LONDON (Reuters) - U.S. inflation is running well below the Federal Reserve’s informal target of 2%, which will give policymakers political and economic cover if they choose to cut interest rates this week.
Prices for personal consumption expenditures (PCE) rose by just 1.35% in the 12 months to June, according to estimates published by the U.S. Bureau of Economic Analysis on Tuesday.
The core PCE deflator excluding volatile food and energy items as well as government-regulated prices, which is a cleaner measure of inflationary pressure within the economy, was up by just 1.56%.
PCE inflation on both measures has eased significantly over the last year, mirroring the slowdown in the economy since the middle of 2018 (“Personal consumption and outlays”, BEA, July 30).
PCE deflators have long been the Fed’s favourite inflation measures so policymakers could cite them to justify a rate cut when the Federal Open Market Committee concludes its two-day meeting on Wednesday.
But the PCE deflators also reveal the awkward dilemma in which rate-setters find themselves about whether to cut rates, and if so how aggressively, given that the economy is not currently in recession.
The PCE all-items deflator has only been at or above the Fed’s 2.0% target in 29 out of 126 months since the start of 2009.
The core market-based PCE deflator has only reached or exceeded the Fed’s target in 8 out of 126 months since the start of 2009.
So while the PCE deflators have eased significantly since mid-2018 they are not particularly low when judged against the record of the current business cycle.
Moreover, there are some signs PCE inflation hit a low point during the first part of the year and had steadied by June.
Based on PCE inflation alone, it is hard to see why the Fed would ease interest rates at present.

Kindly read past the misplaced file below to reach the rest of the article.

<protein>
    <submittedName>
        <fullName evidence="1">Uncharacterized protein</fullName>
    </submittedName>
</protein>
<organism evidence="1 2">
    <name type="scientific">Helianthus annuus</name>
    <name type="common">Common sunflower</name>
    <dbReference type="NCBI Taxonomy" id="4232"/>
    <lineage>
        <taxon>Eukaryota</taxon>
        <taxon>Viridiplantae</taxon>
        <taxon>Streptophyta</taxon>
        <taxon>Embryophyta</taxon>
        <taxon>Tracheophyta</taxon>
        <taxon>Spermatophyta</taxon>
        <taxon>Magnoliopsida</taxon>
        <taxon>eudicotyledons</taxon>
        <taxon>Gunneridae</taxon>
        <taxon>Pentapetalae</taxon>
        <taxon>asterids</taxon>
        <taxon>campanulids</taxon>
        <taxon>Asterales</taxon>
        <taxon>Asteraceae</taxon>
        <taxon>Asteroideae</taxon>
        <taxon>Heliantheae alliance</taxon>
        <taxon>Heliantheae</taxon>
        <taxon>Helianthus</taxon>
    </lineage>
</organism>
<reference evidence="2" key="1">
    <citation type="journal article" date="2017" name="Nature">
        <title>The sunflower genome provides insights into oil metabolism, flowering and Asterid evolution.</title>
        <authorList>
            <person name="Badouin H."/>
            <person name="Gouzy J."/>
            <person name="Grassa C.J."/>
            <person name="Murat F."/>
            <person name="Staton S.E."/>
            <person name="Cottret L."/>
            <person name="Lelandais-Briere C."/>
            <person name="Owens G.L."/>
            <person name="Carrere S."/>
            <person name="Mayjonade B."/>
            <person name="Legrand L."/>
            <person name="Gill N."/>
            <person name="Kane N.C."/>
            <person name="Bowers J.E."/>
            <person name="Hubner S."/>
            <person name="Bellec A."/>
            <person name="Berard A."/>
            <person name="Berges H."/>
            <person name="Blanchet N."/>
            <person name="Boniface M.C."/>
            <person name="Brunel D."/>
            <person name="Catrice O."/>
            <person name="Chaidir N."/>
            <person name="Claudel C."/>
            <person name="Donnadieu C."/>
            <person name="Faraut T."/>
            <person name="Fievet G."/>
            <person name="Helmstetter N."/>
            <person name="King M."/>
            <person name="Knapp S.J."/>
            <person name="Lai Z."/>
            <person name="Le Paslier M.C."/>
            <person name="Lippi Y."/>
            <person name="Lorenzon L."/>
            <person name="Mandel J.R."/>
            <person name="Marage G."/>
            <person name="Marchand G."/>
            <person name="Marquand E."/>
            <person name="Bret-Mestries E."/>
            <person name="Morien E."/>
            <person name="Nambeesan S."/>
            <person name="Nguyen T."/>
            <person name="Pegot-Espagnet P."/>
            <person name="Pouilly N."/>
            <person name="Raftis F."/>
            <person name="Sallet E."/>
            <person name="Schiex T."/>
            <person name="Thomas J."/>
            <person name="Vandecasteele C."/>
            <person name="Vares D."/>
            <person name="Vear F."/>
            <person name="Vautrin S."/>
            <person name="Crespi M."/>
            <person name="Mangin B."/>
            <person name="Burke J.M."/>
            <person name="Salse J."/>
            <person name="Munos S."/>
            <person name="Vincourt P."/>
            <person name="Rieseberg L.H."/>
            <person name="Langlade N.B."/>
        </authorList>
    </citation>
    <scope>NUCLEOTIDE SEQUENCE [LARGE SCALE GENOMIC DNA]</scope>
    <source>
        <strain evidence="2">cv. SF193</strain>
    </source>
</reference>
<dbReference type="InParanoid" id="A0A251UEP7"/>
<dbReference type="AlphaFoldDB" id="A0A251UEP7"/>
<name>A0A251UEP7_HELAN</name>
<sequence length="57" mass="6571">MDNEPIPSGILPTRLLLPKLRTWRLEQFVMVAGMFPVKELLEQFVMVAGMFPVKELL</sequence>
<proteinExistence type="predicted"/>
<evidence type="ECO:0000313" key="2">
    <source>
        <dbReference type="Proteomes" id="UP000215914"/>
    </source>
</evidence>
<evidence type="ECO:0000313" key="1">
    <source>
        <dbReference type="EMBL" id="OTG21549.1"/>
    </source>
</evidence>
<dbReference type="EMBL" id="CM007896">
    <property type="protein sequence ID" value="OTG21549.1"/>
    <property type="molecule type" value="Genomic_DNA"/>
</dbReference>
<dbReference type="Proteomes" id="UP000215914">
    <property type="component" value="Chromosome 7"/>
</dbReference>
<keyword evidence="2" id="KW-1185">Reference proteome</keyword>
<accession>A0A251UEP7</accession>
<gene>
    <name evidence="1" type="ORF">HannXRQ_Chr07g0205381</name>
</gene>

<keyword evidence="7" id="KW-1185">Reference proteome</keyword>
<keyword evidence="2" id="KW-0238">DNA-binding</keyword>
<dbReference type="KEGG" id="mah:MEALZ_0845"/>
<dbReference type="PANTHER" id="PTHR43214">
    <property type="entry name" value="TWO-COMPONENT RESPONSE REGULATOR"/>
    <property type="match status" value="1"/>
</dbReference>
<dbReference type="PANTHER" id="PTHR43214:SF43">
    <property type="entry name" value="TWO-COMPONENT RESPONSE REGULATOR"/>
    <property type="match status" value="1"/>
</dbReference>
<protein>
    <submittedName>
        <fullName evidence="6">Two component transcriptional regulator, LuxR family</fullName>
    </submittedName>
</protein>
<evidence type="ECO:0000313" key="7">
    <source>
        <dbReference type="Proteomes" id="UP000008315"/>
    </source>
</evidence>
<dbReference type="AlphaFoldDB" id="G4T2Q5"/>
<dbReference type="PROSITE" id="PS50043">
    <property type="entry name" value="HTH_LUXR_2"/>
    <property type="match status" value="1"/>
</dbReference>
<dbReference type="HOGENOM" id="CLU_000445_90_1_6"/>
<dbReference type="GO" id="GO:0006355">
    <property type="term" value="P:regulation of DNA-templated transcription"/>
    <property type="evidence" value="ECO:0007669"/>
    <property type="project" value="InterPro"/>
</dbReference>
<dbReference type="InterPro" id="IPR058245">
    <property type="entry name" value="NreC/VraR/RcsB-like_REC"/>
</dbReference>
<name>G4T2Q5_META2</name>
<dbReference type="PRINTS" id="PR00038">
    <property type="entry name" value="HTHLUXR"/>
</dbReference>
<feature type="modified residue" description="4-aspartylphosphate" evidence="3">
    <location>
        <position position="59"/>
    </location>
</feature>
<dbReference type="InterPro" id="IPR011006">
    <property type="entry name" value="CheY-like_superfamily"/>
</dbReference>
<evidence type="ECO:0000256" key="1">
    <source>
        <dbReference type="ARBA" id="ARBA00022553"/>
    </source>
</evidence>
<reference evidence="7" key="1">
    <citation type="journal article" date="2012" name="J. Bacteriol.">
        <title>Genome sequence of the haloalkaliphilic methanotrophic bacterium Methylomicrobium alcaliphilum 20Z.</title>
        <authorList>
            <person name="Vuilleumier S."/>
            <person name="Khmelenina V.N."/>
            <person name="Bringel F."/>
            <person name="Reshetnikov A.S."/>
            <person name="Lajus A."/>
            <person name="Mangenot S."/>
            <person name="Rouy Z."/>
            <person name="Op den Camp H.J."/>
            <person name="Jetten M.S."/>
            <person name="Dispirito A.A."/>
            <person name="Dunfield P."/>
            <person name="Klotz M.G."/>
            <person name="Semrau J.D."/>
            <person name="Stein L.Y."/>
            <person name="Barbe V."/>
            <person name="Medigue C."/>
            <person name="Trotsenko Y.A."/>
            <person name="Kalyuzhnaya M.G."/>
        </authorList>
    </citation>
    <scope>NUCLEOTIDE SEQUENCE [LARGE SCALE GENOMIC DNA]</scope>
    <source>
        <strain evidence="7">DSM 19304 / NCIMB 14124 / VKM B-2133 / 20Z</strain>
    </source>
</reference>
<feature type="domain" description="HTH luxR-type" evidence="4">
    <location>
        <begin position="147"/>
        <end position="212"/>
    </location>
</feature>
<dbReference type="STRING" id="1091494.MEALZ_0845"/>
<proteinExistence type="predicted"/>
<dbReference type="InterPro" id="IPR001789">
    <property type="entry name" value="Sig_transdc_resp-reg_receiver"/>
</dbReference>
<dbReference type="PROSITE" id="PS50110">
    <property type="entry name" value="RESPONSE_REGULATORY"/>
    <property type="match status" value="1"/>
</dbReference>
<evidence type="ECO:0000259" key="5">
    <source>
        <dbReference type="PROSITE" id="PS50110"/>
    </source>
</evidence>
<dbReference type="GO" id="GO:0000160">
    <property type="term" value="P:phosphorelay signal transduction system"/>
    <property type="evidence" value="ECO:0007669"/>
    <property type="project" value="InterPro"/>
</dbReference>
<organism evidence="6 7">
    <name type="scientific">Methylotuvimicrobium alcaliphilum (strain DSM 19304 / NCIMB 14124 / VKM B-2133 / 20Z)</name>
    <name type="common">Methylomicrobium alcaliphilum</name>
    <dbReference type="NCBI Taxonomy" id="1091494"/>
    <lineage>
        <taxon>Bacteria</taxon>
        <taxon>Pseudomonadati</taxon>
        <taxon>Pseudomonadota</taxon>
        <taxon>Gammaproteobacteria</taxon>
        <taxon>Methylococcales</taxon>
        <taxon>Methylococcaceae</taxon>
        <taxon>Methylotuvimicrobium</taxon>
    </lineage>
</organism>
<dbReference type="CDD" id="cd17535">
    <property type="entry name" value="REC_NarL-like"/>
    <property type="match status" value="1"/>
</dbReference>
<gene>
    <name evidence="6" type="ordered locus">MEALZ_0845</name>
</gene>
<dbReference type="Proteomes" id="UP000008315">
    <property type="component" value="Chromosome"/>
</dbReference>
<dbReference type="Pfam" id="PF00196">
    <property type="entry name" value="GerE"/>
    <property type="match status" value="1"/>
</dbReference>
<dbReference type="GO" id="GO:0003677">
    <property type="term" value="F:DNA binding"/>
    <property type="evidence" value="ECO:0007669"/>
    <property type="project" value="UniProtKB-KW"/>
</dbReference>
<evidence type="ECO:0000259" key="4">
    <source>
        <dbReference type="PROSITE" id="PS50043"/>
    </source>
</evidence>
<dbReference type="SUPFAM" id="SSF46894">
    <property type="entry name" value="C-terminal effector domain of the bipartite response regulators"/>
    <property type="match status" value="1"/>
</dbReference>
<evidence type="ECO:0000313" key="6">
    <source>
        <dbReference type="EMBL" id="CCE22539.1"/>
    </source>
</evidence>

But the deflators also confirm the emergence of a two-speed economy with services performing strongly while manufacturing has stalled. PCE services prices were up 2.24% year on year in June while PCE goods prices fell by 0.58%.
In recent decades, services inflation has generally been steadier and higher, while goods inflation has been lower and more volatile.
The growth of the less-volatile service sector relative to more-volatile manufacturing has helped stabilise the overall economy in terms of output, employment and prices.
But the service sector is still linked to manufacturing and the time series show clear evidence that changes in manufacturing activity and inflation can bleed across into the service economy.
Adjusting for the differences in their absolute level and volatility, PCE goods and services inflation have been closely correlated.
The case for an interest rate cut therefore rests on the need to create a firebreak to prevent the current weakness in manufacturing activity and prices from spilling over into services.
The Fed’s dilemma is how aggressively to cut interest rates this week and in the remainder of the year given the resilience of the service sector and the risk of inflating another bubble like the dotcom bubble of 1999/2000 or the housing bubble of 2006/07.
John Kemp is a Reuters market analyst. The views expressed are his own.
- Twin-speed economy poses dilemma for the Fed (Reuters, July 26)
- Fed will try to create firebreak to contain downturn (Reuters, July 19)
- Fed likely to cut interest rates if U.S. manufacturing continues to slow (Reuters, May 2)
Editing by David Evans